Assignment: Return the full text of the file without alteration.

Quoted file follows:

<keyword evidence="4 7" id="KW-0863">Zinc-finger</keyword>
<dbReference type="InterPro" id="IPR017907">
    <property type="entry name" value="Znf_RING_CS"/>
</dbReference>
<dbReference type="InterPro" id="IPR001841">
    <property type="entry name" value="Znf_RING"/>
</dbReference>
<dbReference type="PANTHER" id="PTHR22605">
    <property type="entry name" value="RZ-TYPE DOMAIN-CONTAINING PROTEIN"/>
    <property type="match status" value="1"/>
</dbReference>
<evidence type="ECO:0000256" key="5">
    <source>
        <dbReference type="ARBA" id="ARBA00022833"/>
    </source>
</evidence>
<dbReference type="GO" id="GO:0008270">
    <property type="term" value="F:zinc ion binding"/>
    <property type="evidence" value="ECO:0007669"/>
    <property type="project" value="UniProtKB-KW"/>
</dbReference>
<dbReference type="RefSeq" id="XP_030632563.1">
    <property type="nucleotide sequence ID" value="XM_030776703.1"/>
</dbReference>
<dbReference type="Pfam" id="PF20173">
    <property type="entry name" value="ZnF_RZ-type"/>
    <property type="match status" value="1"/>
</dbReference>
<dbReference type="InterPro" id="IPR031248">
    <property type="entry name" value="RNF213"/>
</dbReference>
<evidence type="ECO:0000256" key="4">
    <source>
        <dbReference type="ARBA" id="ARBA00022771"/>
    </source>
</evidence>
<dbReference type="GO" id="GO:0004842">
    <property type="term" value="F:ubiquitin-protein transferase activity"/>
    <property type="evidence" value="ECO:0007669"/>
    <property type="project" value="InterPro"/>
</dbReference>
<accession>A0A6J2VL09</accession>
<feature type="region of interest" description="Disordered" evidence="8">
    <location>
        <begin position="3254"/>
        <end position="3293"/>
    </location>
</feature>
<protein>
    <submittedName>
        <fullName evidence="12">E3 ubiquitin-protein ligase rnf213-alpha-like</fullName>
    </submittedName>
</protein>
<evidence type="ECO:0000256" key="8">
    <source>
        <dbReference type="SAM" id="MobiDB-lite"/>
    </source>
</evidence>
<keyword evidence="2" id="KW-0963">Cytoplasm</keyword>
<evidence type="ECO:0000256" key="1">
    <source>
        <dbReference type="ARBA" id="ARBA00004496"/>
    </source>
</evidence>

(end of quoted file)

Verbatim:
<keyword evidence="4 7" id="KW-0863">Zinc-finger</keyword>
<dbReference type="InterPro" id="IPR017907">
    <property type="entry name" value="Znf_RING_CS"/>
</dbReference>
<dbReference type="InterPro" id="IPR001841">
    <property type="entry name" value="Znf_RING"/>
</dbReference>
<dbReference type="PANTHER" id="PTHR22605">
    <property type="entry name" value="RZ-TYPE DOMAIN-CONTAINING PROTEIN"/>
    <property type="match status" value="1"/>
</dbReference>
<evidence type="ECO:0000256" key="5">
    <source>
        <dbReference type="ARBA" id="ARBA00022833"/>
    </source>
</evidence>
<dbReference type="GO" id="GO:0008270">
    <property type="term" value="F:zinc ion binding"/>
    <property type="evidence" value="ECO:0007669"/>
    <property type="project" value="UniProtKB-KW"/>
</dbReference>
<dbReference type="RefSeq" id="XP_030632563.1">
    <property type="nucleotide sequence ID" value="XM_030776703.1"/>
</dbReference>
<dbReference type="Pfam" id="PF20173">
    <property type="entry name" value="ZnF_RZ-type"/>
    <property type="match status" value="1"/>
</dbReference>
<dbReference type="InterPro" id="IPR031248">
    <property type="entry name" value="RNF213"/>
</dbReference>
<evidence type="ECO:0000256" key="4">
    <source>
        <dbReference type="ARBA" id="ARBA00022771"/>
    </source>
</evidence>
<dbReference type="GO" id="GO:0004842">
    <property type="term" value="F:ubiquitin-protein transferase activity"/>
    <property type="evidence" value="ECO:0007669"/>
    <property type="project" value="InterPro"/>
</dbReference>
<accession>A0A6J2VL09</accession>
<feature type="region of interest" description="Disordered" evidence="8">
    <location>
        <begin position="3254"/>
        <end position="3293"/>
    </location>
</feature>
<protein>
    <submittedName>
        <fullName evidence="12">E3 ubiquitin-protein ligase rnf213-alpha-like</fullName>
    </submittedName>
</protein>
<evidence type="ECO:0000256" key="8">
    <source>
        <dbReference type="SAM" id="MobiDB-lite"/>
    </source>
</evidence>
<keyword evidence="2" id="KW-0963">Cytoplasm</keyword>
<evidence type="ECO:0000256" key="1">
    <source>
        <dbReference type="ARBA" id="ARBA00004496"/>
    </source>
</evidence>